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Pulmonary Barotrauma Resulting from Mechanical Ventilation in 2 Patients with a Diagnosis of COVID-19 Pneumonia

Raphael Ezeagu, Titilope Olanipekun, Ratnam Santoshi, Chanaka Seneviratne, Yizhak Kupfer

(Department of Pulmonary and Critical Care, Maimonides Medical Center, Brooklyn, NY, USA)

Am J Case Rep 2021; 22:e927954

DOI: 10.12659/AJCR.927954

BACKGROUND: Invasive mechanical ventilation can cause pulmonary barotrauma due to elevated transpulmonary pressure and alveolar rupture. A significant proportion of COVID-19 patients with acute respiratory distress syndrome (ARDS) will require mechanical ventilation. We present 2 interesting cases that demonstrate the possibility of COVID-19-associated ARDS manifesting with pulmonary barotrauma at acceptable ventilatory pressures.
CASE REPORT: The first patient was a 71-year-old man who was intubated and placed on mechanical ventilation due to hypoxemic respiratory failure from SARS-CoV-2 infection. His partial pressure of O2 to fraction of inspired oxygen ratio (PaO2/FiO2) was 156. He developed subcutaneous emphysema (SE) and pneumomediastinum on day 5 of mechanical ventilation at ventilatory settings of positive end-expiratory pressure (PEEP) ≤15 cmH₂O, plateau pressure (Pplat) ≤25 cmH₂O and pulmonary inspiratory pressure (PIP) ≤30 cmH₂O. He was managed with ‘blow-hole’ incisions, with subsequent clinical resolution of subcutaneous emphysema. The second patient was a 58-year-old woman who was also mechanically ventilated due to hypoxemic respiratory failure from COVID-19, with PaO2/FiO2 of 81. She developed extensive SE with pneumomediastinum and pneumothorax while on mechanical ventilation settings PEEP 13 cmH₂O and PIP 28 cmH₂O, Pplat 18 cmH₂O, and FiO2 90%. SE was managed with blow-hole incisions and pneumothorax with chest tube.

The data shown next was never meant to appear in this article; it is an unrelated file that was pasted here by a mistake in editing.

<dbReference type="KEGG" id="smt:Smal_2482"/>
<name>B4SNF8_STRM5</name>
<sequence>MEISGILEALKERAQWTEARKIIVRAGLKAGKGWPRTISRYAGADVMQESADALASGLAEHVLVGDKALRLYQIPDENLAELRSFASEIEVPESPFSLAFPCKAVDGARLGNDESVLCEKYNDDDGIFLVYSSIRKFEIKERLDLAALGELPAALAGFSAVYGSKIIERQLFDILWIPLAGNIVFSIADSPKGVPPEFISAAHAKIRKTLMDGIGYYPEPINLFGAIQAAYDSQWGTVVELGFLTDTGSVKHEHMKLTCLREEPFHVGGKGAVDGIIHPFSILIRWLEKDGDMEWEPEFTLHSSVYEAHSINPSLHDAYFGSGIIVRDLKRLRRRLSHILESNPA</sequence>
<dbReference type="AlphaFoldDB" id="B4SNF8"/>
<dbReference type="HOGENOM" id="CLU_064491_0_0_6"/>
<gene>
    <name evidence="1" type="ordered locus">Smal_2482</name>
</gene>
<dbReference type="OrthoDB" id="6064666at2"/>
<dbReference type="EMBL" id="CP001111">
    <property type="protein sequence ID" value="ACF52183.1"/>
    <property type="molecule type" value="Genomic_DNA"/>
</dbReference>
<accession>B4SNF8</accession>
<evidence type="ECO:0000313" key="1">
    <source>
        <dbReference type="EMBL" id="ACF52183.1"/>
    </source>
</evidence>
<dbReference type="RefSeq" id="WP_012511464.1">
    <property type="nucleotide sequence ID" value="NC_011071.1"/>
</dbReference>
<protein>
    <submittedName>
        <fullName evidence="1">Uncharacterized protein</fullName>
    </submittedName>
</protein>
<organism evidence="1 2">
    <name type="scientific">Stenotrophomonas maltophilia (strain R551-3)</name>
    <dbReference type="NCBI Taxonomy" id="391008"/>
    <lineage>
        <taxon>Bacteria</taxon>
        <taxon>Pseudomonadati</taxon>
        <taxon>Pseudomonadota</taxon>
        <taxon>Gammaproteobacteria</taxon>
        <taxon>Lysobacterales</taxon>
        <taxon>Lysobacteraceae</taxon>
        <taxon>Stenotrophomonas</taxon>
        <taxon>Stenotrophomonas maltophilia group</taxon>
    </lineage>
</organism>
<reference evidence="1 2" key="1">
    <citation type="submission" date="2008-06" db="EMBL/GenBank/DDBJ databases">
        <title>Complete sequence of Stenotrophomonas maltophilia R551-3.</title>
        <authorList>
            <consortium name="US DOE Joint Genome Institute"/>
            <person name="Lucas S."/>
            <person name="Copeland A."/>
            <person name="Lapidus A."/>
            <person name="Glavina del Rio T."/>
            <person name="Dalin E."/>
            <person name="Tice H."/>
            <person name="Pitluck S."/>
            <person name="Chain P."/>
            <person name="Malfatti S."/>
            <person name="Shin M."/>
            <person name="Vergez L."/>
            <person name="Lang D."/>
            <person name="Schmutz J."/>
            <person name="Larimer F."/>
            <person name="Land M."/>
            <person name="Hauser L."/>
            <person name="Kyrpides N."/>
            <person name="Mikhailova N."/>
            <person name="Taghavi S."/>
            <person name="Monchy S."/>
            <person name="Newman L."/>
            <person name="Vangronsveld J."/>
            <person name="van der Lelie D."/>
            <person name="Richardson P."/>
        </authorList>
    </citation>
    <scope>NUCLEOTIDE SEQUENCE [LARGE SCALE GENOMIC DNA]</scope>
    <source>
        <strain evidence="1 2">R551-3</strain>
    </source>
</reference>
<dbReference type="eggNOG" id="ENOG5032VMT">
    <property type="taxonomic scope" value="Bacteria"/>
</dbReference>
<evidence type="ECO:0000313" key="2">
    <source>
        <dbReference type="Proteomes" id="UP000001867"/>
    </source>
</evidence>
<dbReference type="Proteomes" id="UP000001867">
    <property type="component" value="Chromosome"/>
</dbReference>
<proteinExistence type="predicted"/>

CONCLUSIONS: Clinicians should be aware of pulmonary barotrauma as a possible complication of COVID-19 pulmonary disease, even at low ventilatory pressures.

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